Inclined layering known as cross-bedding appears in an outcrop nicknamed "Shaler" on a scale of a few tenths of meters. NASA says the cross-bedding evident in the Shaler location is indicative of sediment transport in stream flows, hinting at past flowing water. Currents may have molded these sediments into small underwater rifts or dunes that then move downstream. When exposed in cross-section, evidence of this migration is preserved as strata that are steeply inclined relative to the horizontal -- thus the term "cross-bedding."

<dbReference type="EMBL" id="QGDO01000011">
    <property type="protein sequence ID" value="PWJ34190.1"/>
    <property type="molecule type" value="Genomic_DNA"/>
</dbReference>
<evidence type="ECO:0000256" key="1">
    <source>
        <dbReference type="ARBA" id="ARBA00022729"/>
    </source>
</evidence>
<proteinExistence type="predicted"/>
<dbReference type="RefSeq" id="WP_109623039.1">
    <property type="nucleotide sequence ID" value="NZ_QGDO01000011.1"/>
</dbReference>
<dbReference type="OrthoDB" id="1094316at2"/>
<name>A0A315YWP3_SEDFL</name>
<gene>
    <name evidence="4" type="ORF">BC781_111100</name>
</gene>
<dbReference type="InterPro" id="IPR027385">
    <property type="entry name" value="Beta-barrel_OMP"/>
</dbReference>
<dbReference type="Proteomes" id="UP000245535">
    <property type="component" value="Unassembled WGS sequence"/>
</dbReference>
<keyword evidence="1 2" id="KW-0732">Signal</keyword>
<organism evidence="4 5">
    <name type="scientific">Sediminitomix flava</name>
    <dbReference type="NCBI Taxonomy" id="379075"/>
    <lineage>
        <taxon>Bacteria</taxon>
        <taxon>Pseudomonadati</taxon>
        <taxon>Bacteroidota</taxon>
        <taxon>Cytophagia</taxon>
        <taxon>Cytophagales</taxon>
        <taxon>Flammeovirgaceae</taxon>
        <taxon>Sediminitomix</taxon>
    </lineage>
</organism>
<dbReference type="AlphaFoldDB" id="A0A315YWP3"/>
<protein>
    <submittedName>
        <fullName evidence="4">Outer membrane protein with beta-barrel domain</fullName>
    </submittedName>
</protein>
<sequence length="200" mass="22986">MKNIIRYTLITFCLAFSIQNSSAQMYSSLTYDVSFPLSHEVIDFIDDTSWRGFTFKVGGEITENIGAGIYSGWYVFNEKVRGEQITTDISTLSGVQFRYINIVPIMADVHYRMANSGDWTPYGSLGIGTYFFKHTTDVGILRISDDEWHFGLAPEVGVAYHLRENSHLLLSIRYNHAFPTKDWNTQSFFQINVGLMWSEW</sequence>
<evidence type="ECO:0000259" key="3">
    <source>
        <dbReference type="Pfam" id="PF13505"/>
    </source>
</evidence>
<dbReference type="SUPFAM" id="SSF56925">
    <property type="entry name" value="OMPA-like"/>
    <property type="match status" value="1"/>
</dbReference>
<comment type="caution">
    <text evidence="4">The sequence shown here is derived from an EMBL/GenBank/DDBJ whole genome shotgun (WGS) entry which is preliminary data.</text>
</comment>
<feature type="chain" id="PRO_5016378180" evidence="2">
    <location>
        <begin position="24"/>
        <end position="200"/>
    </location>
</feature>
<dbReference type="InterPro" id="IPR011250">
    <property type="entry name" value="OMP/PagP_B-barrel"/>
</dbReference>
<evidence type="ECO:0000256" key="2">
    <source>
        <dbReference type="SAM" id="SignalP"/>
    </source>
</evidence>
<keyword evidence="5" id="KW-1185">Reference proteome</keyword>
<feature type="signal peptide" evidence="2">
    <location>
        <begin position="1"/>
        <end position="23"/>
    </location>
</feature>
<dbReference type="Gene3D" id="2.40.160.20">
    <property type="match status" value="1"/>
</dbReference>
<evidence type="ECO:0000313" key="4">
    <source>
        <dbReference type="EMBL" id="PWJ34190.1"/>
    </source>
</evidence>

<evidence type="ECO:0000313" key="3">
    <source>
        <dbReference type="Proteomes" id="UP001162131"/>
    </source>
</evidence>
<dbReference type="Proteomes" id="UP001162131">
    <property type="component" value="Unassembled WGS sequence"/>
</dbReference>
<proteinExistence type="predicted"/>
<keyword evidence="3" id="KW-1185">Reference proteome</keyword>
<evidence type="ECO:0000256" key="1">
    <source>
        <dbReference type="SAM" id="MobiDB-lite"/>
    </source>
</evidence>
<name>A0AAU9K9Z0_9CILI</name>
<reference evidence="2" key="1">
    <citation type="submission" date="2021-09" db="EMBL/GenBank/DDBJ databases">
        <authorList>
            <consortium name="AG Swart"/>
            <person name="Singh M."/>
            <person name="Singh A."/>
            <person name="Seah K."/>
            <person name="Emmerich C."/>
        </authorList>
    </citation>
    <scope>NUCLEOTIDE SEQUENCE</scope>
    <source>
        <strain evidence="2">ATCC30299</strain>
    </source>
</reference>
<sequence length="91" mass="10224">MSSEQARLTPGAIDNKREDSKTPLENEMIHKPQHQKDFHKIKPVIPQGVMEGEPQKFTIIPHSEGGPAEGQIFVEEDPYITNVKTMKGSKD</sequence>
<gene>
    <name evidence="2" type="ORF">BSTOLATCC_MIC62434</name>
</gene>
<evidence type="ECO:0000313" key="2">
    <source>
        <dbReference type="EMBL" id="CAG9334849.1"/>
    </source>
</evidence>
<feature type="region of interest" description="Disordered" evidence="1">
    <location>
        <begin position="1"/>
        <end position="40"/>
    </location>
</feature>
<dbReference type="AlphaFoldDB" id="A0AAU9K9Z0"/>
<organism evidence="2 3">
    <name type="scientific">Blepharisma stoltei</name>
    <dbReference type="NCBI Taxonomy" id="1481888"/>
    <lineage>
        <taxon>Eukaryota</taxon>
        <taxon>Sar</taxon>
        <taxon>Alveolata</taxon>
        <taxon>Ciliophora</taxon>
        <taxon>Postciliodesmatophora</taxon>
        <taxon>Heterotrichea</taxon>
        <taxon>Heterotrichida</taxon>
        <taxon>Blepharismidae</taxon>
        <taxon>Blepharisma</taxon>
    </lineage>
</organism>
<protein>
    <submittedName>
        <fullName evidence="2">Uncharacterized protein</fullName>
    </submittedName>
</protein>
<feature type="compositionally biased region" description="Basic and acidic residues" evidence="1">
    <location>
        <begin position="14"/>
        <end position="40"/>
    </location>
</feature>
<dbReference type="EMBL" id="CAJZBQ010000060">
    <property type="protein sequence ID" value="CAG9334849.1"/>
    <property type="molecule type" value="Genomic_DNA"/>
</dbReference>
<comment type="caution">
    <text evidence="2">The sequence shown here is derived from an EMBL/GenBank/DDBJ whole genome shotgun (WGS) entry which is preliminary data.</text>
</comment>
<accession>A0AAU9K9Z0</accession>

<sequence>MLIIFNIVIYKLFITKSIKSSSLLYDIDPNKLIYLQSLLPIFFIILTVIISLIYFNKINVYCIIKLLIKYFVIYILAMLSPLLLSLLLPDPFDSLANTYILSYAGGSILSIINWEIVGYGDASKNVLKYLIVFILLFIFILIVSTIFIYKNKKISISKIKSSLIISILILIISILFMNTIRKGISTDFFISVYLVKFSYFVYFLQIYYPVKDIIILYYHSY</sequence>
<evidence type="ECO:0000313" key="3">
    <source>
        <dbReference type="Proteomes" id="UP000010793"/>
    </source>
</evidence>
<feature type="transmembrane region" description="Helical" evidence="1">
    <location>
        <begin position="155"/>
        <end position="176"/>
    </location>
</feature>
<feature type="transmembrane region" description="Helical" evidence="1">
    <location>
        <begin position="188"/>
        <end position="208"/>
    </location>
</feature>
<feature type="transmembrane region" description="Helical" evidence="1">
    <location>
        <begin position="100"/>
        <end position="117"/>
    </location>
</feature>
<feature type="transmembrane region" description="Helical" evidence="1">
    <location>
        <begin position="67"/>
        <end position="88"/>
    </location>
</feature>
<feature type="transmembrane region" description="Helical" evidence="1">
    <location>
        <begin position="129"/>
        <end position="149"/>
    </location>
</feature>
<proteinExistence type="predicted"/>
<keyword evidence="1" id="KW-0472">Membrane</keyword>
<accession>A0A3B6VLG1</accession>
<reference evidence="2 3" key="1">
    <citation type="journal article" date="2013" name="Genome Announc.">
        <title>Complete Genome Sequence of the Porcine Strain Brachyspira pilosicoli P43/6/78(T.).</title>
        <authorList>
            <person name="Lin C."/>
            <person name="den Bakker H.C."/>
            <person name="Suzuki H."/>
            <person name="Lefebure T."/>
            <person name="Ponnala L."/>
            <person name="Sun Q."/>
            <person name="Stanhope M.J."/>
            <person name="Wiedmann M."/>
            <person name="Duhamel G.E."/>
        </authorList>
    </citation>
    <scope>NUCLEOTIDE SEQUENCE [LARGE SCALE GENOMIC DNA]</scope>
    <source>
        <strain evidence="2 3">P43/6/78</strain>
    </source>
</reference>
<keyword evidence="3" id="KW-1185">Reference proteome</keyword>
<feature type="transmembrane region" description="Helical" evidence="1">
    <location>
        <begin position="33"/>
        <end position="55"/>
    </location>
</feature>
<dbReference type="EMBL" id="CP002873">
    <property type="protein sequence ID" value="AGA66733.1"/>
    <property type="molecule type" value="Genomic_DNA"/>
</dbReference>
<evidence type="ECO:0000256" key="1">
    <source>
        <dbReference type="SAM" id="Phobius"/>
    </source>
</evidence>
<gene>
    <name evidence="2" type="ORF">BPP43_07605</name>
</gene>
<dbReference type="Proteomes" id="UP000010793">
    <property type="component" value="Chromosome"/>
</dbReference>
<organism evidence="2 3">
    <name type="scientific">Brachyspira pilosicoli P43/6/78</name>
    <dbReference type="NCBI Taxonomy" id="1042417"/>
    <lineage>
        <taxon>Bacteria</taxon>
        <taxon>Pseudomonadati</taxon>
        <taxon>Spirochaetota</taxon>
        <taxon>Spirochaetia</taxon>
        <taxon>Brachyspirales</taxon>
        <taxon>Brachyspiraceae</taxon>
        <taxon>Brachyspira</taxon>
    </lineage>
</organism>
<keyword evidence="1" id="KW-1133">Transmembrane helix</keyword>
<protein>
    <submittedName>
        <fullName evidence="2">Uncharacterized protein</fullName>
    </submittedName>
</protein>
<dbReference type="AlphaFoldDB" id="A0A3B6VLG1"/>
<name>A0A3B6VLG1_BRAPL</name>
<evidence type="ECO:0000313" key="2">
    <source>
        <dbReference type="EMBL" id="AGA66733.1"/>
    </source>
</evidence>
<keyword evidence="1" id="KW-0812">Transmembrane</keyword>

Wind formation has been ruled out here because the grain sizes are coarse enough that the formations are formed by currents, not by wind, NASA believes.